LAKE PLACID - The Lake Placid Center for the Arts Board of Directors decided to host their own Color Run - in true Adirondack DIY style - and it turned into a successful fundraiser and public relations event.
The Run the Colors for the Arts 5k, a noncompetitive fun run/walk with a 3.1-mile long course and a 1-mile short course, was held Saturday, Aug. 16 at the North Elba Show Grounds. By Friday evening, 175 people had preregistered for the first-time event. By Saturday morning, however, race officials were mobbed with more runners, and LPCA Executive Director James Lemons was "amazed" with the turnout.
"We had a huge influx at the door," Lemons said. "We're counting this in the win column."
Volunteers spray colored powder on a young participant of the Run the Colors for the Arts 5k fun run Saturday, Aug. 16 at the North Elba Horse Show Grounds. This was a fundraiser for the Lake Placid Center for the Arts.
(News photo — Andy Flynn)
In all, there were about 360 participants, and the LPCA raised $3,600. While the money will help provide programming, Lemons said the biggest reason board members wanted to hold a Run the Colors 5k was to engage the Olympic Region's athletic community and create an event that marries sports with the arts.
"We're considering this less a fundraiser and more of a community engagement event," Lemons said. "It's about creating a color palette in an athletic way."
Fun runs featuring the spraying of powdered color on participants are trendy right now. The Lake Placid event should not be confused with the trademarked Color Run - dubbed the Happiest 5k on the Planet - which is a franchise holding events throughout the world. Founded in March 2011, Color Run organizers boast that they currently operate the largest event series in the United States, as they hosted more than 170 events in more than 30 countries in 2013. The closest Color Run to this region is Burlington, which will be held on Sept. 13. Color Runs are designed to promote healthiness, happiness, individuality and giving back. And that's exactly what the LPCA event did for its participants.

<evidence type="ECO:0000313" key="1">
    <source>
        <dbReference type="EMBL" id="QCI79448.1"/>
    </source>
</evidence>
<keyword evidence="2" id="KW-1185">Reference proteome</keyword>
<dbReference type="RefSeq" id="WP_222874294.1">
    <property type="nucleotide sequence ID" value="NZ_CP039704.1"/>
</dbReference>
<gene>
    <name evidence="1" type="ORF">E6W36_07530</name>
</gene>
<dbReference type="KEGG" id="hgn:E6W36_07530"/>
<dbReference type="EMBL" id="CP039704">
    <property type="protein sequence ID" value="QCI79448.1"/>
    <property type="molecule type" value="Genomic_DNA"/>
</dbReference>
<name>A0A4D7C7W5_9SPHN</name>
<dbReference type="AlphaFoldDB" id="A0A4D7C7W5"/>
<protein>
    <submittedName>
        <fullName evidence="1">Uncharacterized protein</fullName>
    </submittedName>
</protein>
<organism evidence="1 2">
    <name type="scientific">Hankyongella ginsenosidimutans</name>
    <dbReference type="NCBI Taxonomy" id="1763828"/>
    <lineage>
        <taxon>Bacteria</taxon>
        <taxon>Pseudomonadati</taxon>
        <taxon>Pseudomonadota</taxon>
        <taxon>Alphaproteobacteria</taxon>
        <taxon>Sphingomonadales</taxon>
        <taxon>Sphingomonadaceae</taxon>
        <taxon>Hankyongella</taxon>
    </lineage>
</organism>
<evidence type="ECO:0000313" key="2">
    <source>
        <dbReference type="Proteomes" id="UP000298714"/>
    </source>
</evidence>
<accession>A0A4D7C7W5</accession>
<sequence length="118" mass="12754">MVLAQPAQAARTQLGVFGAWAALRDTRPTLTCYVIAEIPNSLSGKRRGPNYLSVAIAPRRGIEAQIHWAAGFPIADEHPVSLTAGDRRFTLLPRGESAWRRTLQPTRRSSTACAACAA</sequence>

Marc Galvin, of Lake Placid, volunteered to be the lead runner on Saturday, upon the request of his wife, Sarah, who is on the LPCA board. His job was to lead the pack along the course on the show grounds and local roadways.
"Sarah said, 'Don't let anybody pass you, and don't let anyone get lost.' So I think I can do that," Marc said before the race.
Marc, who spends a lot of his time on his feet helping run the family business, the Bookstore Plus on Main Street, is active in local running races and lives an active lifestyle. He said he was happy to help the LPCA with his running talent.
"I'm happy to help with anything that promotes a healthy lifestyle and a lot of fun," Marc said. "I think it's a creative way to raise money for the arts center."
Sunita Halasz, of Saranac Lake, walked the short course with a group of family members, including her children. She participated because she wanted to support the LPCA and because it was an unusual event for the Adirondacks. It also reminded Halasz of her family heritage.
"My family originates from India, where they have the (Hindu) festival of Holi, where they throw colors," Halasz said. "I always thought that would be the coolest thing to go to, but of course it costs a lot of money to go to India. So this was much easier."
What did Halasz like the most?
"The messiness," she said.
Lemons confirmed that there will be a second annual Run the Colors for the Arts in 2015, but a date has not yet been chosen.